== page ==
While medication can be helpful, there are other ways to manage your chronic pain. This article takes you through your other options to help you make an informed decision.
For many people, over-the-counter painkillers and anti-inflammatories can help to take the edge off their chronic pain. Doctors often prescribe a range of stronger medications for pain patients. However, pain medication doesn’t work for everybody, and many medications can have some unpleasant side effects and risks attached!
This treatment protocol on chronic pain management explains that opioids in particular reduce in effectiveness over time, can become addictive and that they, “have adverse effects that many patients cannot tolerate”.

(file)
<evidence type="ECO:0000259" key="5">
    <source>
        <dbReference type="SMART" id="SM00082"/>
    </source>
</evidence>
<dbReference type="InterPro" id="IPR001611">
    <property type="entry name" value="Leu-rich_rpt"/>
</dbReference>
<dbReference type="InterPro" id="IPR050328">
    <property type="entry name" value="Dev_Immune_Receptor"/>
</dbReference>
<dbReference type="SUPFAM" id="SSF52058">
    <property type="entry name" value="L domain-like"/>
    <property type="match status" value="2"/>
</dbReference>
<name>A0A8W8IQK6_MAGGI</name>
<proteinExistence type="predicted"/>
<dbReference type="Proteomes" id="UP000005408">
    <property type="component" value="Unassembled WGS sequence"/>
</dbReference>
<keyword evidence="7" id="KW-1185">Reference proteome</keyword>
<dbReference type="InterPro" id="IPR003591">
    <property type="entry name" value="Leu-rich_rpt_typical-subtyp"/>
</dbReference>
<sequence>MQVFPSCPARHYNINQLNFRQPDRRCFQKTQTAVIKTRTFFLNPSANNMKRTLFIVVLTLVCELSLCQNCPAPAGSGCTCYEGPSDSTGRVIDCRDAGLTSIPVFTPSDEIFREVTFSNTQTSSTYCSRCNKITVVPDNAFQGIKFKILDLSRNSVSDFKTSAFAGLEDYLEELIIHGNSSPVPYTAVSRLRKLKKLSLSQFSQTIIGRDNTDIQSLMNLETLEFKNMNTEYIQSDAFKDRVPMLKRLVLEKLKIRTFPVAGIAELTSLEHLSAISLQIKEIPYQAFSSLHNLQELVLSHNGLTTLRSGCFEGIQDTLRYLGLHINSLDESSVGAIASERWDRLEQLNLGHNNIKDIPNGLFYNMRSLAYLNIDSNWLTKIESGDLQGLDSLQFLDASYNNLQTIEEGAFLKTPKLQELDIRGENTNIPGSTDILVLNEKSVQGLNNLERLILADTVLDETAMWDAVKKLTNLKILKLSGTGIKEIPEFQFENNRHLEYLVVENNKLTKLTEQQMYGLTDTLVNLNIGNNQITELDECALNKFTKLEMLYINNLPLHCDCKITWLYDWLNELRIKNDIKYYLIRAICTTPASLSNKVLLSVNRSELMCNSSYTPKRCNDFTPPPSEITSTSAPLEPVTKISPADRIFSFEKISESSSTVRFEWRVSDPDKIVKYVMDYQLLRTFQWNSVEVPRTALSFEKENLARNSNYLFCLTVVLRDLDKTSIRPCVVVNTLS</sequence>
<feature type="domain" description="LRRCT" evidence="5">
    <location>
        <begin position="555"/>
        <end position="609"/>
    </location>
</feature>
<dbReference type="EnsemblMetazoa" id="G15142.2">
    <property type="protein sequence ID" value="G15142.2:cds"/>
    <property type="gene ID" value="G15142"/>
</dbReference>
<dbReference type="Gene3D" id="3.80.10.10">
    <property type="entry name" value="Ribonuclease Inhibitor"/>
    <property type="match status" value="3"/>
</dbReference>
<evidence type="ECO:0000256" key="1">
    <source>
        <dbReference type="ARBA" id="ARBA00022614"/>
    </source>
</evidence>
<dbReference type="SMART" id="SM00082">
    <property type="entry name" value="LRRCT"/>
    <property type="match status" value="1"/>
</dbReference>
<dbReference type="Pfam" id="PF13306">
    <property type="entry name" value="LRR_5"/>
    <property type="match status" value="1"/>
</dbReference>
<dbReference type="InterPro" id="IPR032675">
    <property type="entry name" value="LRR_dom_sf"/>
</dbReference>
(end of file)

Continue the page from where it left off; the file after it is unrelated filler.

There are many reasons patients may want to manage their pain without medication, and thankfully there are plenty of very effective options to choose from. You might be surprised to know that chronic pain can be reduced and even completely overcome without the use of medication!
Pain Neuroscience Education (PNE)
Learning about pain science enables you to understand what is happening within your body when something hurts. They say that knowledge is power and that really is the case. By understanding how your body creates pain, you understand that chronic pain can be overcome.
With the knowledge that chronic pain doesn’t equal damage, and that you can train your brain away from pain, you can move from feelings of hopelessness to empowerment.
Psychological therapies can have a big positive impact on reducing, and in some cases even eliminating, chronic pain symptoms. Once you understand the science behind pain as we previously discussed, you can understand how these therapies can make such a big difference! There are a variety of options to choose from so that you can find the type of therapy which suits you and your situation.